[thelist] OT - do programmers/designers know *everything*?

Chris W. Parker cparker at swatgear.com
Tue Jul 23 14:19:07 CDT 2002

(and now it's my turn.)

i've been involved with the intarweb for two years now. i'm 21 (just
like you jonathan!!) and i work for a small company in california. i got
my start doing c++ (not that i got very far) probably 8 years ago and
that gave me a very good basis for learning other programming languages.
just like jonathan said, learning the first one is the hardest, but from
then on it's gets easier and easier.

now, i am the webmaster/network administrator/techsupport for small

although i could write (nearly) any (X)HTML document off the top of my
head, i still have to copy and paste some code from other projects
because i simply can't remember them. however i do this all day long
(probably 10 hours a day on average) so just like a lot of other people
on the list i am saturated (sometimes drowning) in code. which means i'm
writing code all the time and thinking about it all the time.

it just takes time roger, and determination too. there have been times
when i've been working on a website starting at say 8pm and i don't
realize anything has changed until i start to hear birds chirping the
next morning. (ok fine, that might be a little exagerated, i mean, i do
have to go to the bathroom and whatnot. the message is what's

just keep plugging away.


p.s. Arlen what's that second rule? it's driving me crazy!! ;)

> -----Original Message-----
> From: aardvark [mailto:roselli at earthlink.net]
> Sent: Tuesday, July 23, 2002 11:56 AM
> To: thelist at lists.evolt.org
> Subject: Re: [thelist] OT - do programmers/designers know
> *everything*?
> > From: "Roger Harness" <magic32 at jps.net>
> [...]
> > 1. Are most of the folks on this list (for example)
> actually making a
> > decent living programming, coding, design etc? Whether it be
> > free-lance, or working for other companies etc?
> yes... i started right out of college as a webmaster, then moved on
> to developing e-commerce sites, then spun off my own gig five
> years ago that's grown to about 17 people today...  starting it was
> hell -- long hours (which i still do), little to no pay, lots
> of scraping --
> but ultimately, it's a business, and expecting to just become a
> wealthy guy without the ramp up time would be silly...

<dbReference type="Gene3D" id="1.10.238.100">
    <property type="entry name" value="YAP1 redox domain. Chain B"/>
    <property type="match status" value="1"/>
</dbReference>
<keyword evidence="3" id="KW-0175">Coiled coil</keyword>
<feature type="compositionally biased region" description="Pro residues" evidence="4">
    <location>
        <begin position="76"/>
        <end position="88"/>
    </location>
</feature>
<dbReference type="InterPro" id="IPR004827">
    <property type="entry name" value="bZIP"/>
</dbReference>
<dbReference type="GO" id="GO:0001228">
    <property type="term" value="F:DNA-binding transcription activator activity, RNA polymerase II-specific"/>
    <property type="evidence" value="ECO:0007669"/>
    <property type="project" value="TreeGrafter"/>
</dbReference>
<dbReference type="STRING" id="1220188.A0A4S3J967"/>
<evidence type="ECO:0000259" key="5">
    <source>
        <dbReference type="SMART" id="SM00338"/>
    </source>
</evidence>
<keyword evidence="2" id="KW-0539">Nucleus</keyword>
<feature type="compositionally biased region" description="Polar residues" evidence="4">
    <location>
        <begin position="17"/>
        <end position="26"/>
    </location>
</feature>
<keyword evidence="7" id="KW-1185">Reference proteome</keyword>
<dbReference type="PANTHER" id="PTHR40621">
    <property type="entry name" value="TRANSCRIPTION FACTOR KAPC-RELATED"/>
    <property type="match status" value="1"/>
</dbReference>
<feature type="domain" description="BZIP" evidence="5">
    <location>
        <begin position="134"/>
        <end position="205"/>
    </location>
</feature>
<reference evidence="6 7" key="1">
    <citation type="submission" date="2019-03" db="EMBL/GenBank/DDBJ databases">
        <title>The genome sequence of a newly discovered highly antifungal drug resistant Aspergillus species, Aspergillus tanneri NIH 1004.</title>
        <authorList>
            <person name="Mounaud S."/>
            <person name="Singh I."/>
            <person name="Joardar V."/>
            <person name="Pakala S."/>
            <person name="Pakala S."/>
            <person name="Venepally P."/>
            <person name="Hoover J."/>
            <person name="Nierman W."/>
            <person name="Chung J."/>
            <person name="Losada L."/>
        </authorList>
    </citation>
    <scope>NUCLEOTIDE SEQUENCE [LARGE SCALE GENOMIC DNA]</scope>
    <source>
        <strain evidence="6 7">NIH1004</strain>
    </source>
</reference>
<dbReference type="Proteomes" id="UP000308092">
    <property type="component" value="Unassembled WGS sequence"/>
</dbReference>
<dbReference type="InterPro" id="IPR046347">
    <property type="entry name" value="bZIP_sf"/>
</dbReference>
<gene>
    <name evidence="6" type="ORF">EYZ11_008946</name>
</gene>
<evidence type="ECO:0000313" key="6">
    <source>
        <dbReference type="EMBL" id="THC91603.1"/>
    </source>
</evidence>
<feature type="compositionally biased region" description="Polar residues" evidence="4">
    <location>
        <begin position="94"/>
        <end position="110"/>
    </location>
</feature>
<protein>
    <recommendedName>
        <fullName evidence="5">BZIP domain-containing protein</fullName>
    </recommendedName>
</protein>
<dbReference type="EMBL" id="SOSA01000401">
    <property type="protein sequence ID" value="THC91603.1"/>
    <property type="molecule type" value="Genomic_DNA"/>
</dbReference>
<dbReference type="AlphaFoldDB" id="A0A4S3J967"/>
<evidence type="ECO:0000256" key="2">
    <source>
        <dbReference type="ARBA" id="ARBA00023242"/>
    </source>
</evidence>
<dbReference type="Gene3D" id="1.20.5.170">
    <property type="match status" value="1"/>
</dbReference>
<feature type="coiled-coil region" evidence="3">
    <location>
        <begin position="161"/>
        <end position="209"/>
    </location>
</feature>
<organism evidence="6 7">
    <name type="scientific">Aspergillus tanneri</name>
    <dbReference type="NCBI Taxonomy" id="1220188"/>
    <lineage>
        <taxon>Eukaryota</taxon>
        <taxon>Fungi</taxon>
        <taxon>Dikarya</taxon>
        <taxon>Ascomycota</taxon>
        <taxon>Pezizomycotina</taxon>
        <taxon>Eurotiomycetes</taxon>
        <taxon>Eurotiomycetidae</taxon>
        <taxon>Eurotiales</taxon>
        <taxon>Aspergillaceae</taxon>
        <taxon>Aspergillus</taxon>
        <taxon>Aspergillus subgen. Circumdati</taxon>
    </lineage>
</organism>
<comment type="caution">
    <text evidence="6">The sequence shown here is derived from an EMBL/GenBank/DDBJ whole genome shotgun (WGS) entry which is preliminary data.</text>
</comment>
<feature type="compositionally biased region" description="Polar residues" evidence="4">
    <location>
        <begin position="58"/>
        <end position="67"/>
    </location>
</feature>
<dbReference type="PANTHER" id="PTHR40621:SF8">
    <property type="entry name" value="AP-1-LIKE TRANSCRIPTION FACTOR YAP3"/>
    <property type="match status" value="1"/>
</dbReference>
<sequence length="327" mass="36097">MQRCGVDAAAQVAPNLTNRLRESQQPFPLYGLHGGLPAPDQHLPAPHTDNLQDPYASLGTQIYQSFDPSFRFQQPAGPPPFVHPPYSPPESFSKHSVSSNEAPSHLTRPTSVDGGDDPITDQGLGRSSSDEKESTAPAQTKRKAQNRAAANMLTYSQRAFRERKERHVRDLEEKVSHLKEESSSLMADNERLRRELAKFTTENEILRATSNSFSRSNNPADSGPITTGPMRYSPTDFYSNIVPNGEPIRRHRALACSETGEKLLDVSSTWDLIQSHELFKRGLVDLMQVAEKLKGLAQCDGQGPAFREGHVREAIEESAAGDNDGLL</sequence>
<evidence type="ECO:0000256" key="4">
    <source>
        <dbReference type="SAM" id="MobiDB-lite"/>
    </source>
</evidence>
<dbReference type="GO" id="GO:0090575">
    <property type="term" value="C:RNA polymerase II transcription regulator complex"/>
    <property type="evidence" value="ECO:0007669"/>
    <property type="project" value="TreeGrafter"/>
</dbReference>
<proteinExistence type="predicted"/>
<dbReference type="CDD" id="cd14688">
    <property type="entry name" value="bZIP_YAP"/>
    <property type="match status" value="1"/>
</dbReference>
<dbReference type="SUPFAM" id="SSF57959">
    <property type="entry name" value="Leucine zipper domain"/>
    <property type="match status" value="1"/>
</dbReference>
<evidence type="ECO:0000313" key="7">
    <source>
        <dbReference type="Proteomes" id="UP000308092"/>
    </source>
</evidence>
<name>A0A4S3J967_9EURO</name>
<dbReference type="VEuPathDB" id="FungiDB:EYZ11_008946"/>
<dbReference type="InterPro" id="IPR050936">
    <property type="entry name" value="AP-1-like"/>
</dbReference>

> > 2. For the folks that ARE doing well enough to not have to work a
> > 'real' job (you know...as in retail, services...etc etc,...anything
> > NOT to do with their web passions)...do you folks actually know in
> > your head most of the skills you need to perform? For example,
> > PERL/CGI programmers...can you actually, basically write
> working code
> > that without having to rely on your notes, code snippets, manuals,
> > etc? Or is that just silly? Do almost ALL hardcore
> > designers/programmers use some sort of 'help' when working on
> > projects?
> i can write working HTML and CSS without looking at the specs at
> all... i still validate it, however...
> i can write JS and ASP pretty well from memory, but rely on an
> extensive code library i've amassed...
> i can SQL queries that work, but that you'd never want in a
> production environment... i can do the same with PHP, perl,
> ActionScript, Lingo, and a dozen other languages...
> IOW, if i didn't use a code library all the time, i'd be
> doing myself a
> disservice... with HTML and CSS, i still use a code library since it's
> nice to have a standard block of code to go in every
> <head></head> that you don't have to retype (saves lotsa time)...
> ultimately, you can never be expected to remember all these
> languages and all they do all at once... you'll pick up the ones you
> use the most pretty damn well, and the rest will be little forays here
> and there that build up your understanding and code library...
> --
> Read the evolt.org case study
> Usability: The Site Speaks for Itself
> http://amazon.com/exec/obidos/ASIN/1904151035/evoltorg02-20
> ISBN: 1904151035
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